One size does not fit all

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With all the recent attention around the Cloud, it appears that the line of questioning for determining strategy should begin with “how” and not “if.” The Cloud is already emerging, and while the lining is still blurry, there’s no question that an understanding and response is in order. Many analysts seem to suggest that Cloud-based services, such as Amazon EC2, are a very compelling choice, especially for emerging SMB’s seeking to maximize the value of an elastic, cost-effective, easily scalable platform, in a recessionary climate. But there are certainly cases where it may not make sense to entrust core infrastructure to an external Cloud.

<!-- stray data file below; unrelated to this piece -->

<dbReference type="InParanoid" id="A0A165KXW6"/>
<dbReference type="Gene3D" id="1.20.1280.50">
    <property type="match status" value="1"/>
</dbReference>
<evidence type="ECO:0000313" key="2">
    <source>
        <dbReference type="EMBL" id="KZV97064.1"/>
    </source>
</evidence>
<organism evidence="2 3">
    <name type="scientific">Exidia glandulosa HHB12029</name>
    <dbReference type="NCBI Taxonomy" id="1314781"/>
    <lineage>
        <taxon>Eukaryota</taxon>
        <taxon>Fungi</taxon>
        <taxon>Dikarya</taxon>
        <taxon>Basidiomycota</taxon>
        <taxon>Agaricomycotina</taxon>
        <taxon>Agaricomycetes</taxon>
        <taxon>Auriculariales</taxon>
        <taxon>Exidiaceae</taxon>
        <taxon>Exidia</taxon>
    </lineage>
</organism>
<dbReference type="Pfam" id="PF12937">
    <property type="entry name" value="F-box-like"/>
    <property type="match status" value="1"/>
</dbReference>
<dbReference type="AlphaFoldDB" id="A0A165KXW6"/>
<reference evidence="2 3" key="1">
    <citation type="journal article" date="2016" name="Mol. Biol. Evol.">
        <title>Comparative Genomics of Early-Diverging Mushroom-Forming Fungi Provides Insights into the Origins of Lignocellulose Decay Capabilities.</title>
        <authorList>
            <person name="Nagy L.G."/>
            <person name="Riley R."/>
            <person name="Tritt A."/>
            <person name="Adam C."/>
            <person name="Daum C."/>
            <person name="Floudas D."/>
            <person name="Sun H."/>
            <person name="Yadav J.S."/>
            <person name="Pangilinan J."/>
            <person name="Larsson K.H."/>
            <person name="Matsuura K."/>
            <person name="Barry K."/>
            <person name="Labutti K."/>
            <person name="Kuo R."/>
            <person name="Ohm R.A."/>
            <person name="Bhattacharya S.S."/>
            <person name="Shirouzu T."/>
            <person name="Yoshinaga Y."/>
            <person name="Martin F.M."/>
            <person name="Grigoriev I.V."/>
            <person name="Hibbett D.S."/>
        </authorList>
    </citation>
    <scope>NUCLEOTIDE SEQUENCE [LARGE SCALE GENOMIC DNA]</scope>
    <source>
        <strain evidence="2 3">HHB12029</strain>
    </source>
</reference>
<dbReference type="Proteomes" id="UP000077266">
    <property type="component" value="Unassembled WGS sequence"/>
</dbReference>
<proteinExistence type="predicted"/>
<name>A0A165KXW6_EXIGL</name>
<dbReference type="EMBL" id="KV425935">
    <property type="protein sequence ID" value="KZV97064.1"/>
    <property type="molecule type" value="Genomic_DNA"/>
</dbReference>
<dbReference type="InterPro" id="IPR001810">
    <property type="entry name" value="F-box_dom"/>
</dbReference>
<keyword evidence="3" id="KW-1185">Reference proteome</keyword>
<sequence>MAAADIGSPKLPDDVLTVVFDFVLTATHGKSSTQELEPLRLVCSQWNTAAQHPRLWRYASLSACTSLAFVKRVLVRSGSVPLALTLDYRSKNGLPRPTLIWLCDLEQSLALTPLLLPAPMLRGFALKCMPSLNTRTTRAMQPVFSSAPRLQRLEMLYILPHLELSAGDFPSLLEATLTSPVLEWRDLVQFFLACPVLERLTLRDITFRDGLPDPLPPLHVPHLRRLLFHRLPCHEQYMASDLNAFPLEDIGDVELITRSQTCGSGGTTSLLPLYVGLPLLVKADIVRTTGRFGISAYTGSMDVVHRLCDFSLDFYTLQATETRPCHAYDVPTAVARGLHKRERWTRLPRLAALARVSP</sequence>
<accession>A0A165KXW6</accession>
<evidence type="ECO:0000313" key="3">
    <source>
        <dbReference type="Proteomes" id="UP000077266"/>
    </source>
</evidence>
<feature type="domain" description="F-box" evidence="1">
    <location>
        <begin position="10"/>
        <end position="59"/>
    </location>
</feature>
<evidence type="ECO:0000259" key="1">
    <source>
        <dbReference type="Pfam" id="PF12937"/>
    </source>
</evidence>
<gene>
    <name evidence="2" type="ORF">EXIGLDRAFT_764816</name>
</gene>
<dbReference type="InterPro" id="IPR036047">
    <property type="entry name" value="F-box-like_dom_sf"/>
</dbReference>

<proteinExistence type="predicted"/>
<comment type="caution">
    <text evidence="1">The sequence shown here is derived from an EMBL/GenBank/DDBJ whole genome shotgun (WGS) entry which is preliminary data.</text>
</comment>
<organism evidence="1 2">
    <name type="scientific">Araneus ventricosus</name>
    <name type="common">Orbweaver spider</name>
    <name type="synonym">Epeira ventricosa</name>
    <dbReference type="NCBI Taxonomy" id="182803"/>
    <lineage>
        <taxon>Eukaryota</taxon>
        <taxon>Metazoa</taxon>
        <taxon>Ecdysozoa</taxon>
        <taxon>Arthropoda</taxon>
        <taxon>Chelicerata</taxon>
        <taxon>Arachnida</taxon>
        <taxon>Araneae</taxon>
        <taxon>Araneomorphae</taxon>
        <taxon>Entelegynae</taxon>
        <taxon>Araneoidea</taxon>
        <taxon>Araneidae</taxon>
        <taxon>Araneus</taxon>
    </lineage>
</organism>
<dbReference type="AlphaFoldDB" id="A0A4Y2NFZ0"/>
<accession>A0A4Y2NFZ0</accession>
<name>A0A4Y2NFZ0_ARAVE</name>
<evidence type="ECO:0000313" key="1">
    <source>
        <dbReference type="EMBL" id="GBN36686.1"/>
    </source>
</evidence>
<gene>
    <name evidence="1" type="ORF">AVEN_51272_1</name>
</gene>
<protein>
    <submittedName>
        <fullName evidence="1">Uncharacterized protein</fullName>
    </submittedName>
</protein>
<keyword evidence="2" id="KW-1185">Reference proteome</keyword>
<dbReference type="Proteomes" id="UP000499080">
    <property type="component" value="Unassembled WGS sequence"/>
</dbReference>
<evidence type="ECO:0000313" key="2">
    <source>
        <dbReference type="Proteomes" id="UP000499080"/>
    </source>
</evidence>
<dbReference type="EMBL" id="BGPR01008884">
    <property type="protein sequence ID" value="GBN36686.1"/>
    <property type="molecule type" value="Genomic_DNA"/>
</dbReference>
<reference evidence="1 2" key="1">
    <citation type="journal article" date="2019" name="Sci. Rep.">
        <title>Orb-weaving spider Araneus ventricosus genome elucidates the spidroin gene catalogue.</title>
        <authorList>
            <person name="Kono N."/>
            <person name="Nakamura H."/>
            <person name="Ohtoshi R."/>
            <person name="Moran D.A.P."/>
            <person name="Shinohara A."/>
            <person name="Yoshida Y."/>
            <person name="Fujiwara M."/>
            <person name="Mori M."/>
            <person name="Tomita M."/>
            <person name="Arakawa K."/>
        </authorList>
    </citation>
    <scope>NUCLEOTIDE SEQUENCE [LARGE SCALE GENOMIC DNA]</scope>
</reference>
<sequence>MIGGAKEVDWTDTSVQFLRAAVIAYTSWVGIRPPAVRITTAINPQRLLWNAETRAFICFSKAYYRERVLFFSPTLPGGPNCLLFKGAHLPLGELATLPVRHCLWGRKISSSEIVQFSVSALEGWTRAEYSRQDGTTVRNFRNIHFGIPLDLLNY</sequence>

A key determinant in evaluating the appropriate investment into a Cloud-based service is the degree of relative criticality of IT infrastructure to the core business. Regarding IT infrastructure, I am referring here to the collection of hardware, operating systems, networking, data, and back-end applications which comprise modern Data Centers. If your core business is driven from your IT infrastructure, why would you rush to cede control of strategic technologies to an outside vendor? Several few years ago, I managed IT operations for an online gaming company based in Los Angeles, and made a conscious decision to de-couple the central office and Data Center, separated without a WAN or permanent VPN connection. One day a technician from our ISP was onsite in the office to upgrade the Internet connection. Unfortunately, he snipped the wrong fiber cable, and the office was completely disconnected from the Net. Yet the online games hosted from the co-located Data Center continued to operate normally throughout the day and generate revenue, albeit with limited support and monitoring. Here is a very concrete illustration of the heightened criticality of IT infrastructure in a particular business environment, to the degree that having the office offline for a full business day was of minimal impact. In this case, a move to external Cloud-based services would be ill-advised, given the central role of infrastructure in this online gaming business.

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